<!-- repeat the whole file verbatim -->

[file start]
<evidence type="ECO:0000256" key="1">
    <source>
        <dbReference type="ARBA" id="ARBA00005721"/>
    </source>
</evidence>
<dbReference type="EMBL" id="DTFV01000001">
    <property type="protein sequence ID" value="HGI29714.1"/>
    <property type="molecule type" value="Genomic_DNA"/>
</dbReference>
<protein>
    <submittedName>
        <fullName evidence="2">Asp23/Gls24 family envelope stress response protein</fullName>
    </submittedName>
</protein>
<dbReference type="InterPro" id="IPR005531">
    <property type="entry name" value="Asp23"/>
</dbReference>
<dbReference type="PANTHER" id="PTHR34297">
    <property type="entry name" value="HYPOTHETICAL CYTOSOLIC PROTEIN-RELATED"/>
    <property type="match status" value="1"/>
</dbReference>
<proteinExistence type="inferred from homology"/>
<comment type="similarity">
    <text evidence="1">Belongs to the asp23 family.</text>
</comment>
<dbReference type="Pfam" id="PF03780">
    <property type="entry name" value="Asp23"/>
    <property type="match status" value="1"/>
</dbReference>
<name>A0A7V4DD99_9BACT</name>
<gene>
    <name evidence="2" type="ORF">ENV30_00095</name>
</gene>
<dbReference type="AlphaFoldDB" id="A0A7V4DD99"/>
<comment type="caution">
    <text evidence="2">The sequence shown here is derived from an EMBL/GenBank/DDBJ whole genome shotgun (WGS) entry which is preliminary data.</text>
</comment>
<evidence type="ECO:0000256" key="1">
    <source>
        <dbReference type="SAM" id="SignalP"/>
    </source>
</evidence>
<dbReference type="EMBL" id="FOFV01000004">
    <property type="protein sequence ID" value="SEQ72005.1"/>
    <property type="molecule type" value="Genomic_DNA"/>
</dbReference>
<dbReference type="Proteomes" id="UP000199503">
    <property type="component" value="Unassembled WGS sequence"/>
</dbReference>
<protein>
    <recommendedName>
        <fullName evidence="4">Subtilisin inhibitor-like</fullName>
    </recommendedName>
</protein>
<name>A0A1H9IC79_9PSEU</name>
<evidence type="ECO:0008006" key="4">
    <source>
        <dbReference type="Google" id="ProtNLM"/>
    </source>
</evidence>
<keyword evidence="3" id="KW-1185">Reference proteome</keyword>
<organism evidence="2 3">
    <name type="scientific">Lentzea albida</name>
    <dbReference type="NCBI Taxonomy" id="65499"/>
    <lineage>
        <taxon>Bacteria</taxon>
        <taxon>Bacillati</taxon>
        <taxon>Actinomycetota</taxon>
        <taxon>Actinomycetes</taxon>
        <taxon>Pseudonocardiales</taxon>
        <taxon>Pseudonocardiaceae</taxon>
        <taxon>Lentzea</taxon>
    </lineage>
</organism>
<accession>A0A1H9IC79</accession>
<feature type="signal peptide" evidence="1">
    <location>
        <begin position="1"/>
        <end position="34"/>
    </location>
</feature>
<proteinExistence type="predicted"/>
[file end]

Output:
<evidence type="ECO:0000256" key="1">
    <source>
        <dbReference type="ARBA" id="ARBA00005721"/>
    </source>
</evidence>
<dbReference type="EMBL" id="DTFV01000001">
    <property type="protein sequence ID" value="HGI29714.1"/>
    <property type="molecule type" value="Genomic_DNA"/>
</dbReference>
<protein>
    <submittedName>
        <fullName evidence="2">Asp23/Gls24 family envelope stress response protein</fullName>
    </submittedName>
</protein>
<dbReference type="InterPro" id="IPR005531">
    <property type="entry name" value="Asp23"/>
</dbReference>
<dbReference type="PANTHER" id="PTHR34297">
    <property type="entry name" value="HYPOTHETICAL CYTOSOLIC PROTEIN-RELATED"/>
    <property type="match status" value="1"/>
</dbReference>
<proteinExistence type="inferred from homology"/>
<comment type="similarity">
    <text evidence="1">Belongs to the asp23 family.</text>
</comment>
<dbReference type="Pfam" id="PF03780">
    <property type="entry name" value="Asp23"/>
    <property type="match status" value="1"/>
</dbReference>
<name>A0A7V4DD99_9BACT</name>
<gene>
    <name evidence="2" type="ORF">ENV30_00095</name>
</gene>
<dbReference type="AlphaFoldDB" id="A0A7V4DD99"/>
<comment type="caution">
    <text evidence="2">The sequence shown here is derived from an EMBL/GenBank/DDBJ whole genome shotgun (WGS) entry which is preliminary data.</text>
</comment>
<evidence type="ECO:0000256" key="1">
    <source>
        <dbReference type="SAM" id="SignalP"/>
    </source>
</evidence>
<dbReference type="EMBL" id="FOFV01000004">
    <property type="protein sequence ID" value="SEQ72005.1"/>
    <property type="molecule type" value="Genomic_DNA"/>
</dbReference>
<dbReference type="Proteomes" id="UP000199503">
    <property type="component" value="Unassembled WGS sequence"/>
</dbReference>
<protein>
    <recommendedName>
        <fullName evidence="4">Subtilisin inhibitor-like</fullName>
    </recommendedName>
</protein>
<name>A0A1H9IC79_9PSEU</name>
<evidence type="ECO:0008006" key="4">
    <source>
        <dbReference type="Google" id="ProtNLM"/>
    </source>
</evidence>
<keyword evidence="3" id="KW-1185">Reference proteome</keyword>
<organism evidence="2 3">
    <name type="scientific">Lentzea albida</name>
    <dbReference type="NCBI Taxonomy" id="65499"/>
    <lineage>
        <taxon>Bacteria</taxon>
        <taxon>Bacillati</taxon>
        <taxon>Actinomycetota</taxon>
        <taxon>Actinomycetes</taxon>
        <taxon>Pseudonocardiales</taxon>
        <taxon>Pseudonocardiaceae</taxon>
        <taxon>Lentzea</taxon>
    </lineage>
</organism>
<accession>A0A1H9IC79</accession>
<feature type="signal peptide" evidence="1">
    <location>
        <begin position="1"/>
        <end position="34"/>
    </location>
</feature>
<proteinExistence type="predicted"/>